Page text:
One of the main obstacles to a good user experience is the time taken for web pages to load. We’ve all experienced those blank pages that take forever to load… How much time have you spent waiting?
And it’s worth noting that web users start losing patience after just 2 seconds, on average. So, page loading times are clearly an essential issue in terms of the user experience.Here are a few key metrics that have been used over the years to measure page loading performance:
The first metric was Loading Time, i.e. the overall time taken for a page to load.
For many years, this was the standard for measuring webperf. However, loading time is not representative of the user experience, as the user’s attention is captured as soon as the first elements are displayed. In fact, a web user won’t wait for the whole page to load before starting to interact with the website. So, the loading time doesn’t reflect how the website’s speed is perceived by a user.
Next came Start Render and Time to Interact.
Start Render indicates the time taken for the web page to change from a blank screen to displaying its first elements.
Time to Interact indicates the time taken for the main content to be displayed, so that the user can start interacting meaningfully.
Although Start Render and Time to Interact are metrics that already provide a more accurate indication of the user experience, they do not fully reflect the user’s reality. Both of these metrics measure key moments in the user experience, but they still don’t give a complete picture of this experience. (See the example in the next section.)
For these reasons, the key metric used today is the Speed Index.
What does the Speed Index actually measure?
The Speed Index indicates the speed at which above-the-fold content is displayed to the user, as illustrated by the following image.
The following is an example to clarify how the Speed Index works.
Here, we illustrate the visual progress of loading pages A and B from the above example.
We notice that pages A and B have identical total loading times of around 12 seconds and identical Start Render scores of around 300ms. However, we can see that more than 90% of page A is loaded within approximately 1 second. Conversely, only 20% of page B is displayed during the first second, and we need to wait about 10 seconds to obtain a similar visual rendering to page A.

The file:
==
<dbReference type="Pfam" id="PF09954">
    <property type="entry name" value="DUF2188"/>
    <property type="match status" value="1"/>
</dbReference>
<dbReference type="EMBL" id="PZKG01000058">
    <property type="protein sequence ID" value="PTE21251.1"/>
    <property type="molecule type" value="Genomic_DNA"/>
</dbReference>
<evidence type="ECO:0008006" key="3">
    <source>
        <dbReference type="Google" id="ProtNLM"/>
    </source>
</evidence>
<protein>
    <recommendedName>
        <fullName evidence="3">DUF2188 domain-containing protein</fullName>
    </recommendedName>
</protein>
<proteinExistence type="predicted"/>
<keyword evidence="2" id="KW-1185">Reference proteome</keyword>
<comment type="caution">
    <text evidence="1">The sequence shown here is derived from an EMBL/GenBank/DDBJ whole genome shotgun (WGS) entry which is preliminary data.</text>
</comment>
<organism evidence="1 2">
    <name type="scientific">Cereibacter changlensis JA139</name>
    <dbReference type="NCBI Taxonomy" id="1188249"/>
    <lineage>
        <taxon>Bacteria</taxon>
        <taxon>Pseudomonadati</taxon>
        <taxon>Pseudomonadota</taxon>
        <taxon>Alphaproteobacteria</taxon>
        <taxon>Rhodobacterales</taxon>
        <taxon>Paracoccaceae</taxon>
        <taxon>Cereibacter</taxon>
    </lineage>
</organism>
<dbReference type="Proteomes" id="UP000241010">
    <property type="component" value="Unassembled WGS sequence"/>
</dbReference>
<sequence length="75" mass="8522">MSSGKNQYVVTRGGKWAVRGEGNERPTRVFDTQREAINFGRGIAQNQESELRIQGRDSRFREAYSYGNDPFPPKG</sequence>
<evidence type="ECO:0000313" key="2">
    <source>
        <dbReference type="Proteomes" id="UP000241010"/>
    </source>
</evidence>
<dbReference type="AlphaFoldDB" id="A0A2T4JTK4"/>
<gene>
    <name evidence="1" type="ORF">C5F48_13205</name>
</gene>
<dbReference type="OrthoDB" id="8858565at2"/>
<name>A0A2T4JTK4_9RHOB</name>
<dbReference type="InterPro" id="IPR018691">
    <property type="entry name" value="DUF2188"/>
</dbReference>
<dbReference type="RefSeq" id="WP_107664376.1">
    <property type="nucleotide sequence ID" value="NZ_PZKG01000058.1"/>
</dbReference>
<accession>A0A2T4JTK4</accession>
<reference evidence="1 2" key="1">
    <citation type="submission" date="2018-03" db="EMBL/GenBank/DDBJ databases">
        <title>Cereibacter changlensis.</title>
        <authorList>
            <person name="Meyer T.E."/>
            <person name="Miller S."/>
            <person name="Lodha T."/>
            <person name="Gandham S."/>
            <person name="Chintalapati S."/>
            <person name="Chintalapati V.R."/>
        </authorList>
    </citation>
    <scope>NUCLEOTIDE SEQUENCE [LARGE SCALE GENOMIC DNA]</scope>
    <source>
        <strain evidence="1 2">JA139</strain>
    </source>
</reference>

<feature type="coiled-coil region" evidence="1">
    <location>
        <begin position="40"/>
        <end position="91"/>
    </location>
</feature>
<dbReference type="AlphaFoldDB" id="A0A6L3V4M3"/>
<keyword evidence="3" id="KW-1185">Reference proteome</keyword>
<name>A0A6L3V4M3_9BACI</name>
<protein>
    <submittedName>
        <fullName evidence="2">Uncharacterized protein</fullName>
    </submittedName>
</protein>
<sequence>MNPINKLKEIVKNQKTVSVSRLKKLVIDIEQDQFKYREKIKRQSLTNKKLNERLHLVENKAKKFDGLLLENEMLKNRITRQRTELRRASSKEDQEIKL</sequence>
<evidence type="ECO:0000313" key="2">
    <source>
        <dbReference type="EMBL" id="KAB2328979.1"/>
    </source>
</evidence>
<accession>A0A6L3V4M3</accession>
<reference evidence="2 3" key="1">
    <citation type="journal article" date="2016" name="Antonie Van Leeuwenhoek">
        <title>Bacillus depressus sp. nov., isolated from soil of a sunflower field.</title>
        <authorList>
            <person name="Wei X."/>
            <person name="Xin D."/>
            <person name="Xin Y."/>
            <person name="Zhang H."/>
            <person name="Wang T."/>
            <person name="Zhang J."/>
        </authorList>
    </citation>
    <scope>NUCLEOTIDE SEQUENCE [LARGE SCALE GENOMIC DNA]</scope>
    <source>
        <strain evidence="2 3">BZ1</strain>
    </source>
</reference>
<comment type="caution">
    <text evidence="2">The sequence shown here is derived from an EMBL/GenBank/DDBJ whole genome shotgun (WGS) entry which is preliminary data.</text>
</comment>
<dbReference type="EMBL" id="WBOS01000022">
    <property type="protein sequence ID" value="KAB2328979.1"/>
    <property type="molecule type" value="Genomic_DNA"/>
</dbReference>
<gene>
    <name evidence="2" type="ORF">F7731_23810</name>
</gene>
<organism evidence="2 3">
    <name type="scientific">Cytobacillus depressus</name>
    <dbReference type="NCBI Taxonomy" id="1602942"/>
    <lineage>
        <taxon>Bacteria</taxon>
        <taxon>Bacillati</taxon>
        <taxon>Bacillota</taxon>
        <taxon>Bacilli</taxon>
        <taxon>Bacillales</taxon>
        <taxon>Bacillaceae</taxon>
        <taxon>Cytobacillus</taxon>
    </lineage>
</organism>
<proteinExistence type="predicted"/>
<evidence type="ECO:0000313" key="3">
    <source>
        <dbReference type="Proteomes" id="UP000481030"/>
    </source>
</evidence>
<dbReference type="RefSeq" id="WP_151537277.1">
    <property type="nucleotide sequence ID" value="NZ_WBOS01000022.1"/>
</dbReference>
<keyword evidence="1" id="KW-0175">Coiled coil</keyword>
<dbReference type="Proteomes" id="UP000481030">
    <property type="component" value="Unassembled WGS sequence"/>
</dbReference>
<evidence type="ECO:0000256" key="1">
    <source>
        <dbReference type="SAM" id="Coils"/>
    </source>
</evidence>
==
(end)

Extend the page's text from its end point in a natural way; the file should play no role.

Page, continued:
This is a very interesting example because, without the Speed Index, the website’s owner would not realize that page A loads better than page B, as both pages have identical Start Render scores and loading times.
How is the Speed Index calculated?
Let’s go back to our example with pages A and B above. To calculate the Speed Index, we need to measure the area above the curve, as shown in the following graphs:
Here, the Speed Index clearly confirms what we saw on the screenshots in the first part: page A is better optimized (lowest score) than page B (highest score).For the more mathematically-minded among you, this is the formula to apply:
And putting the maths to one side, we can simply ask the following question: will you experience a better sense of speed:
- on a website that fully loads in 6 seconds, but whose initial elements are displayed within the first second?
- on a website that only takes 5 seconds to fully load, but whose initial elements are not displayed until 3 seconds after clicking?
Note that this metric is currently only available on WebPagetest, although some browsers implement similar metrics (e.g. msFirstPaint on IE9+, and firstPaintTime on Chrome).
For more details on how the score is calculated, I refer you to the WebPagetest documentation.
Would you like to improve your Speed Index and Start Render scores?
Source : webpagetest.org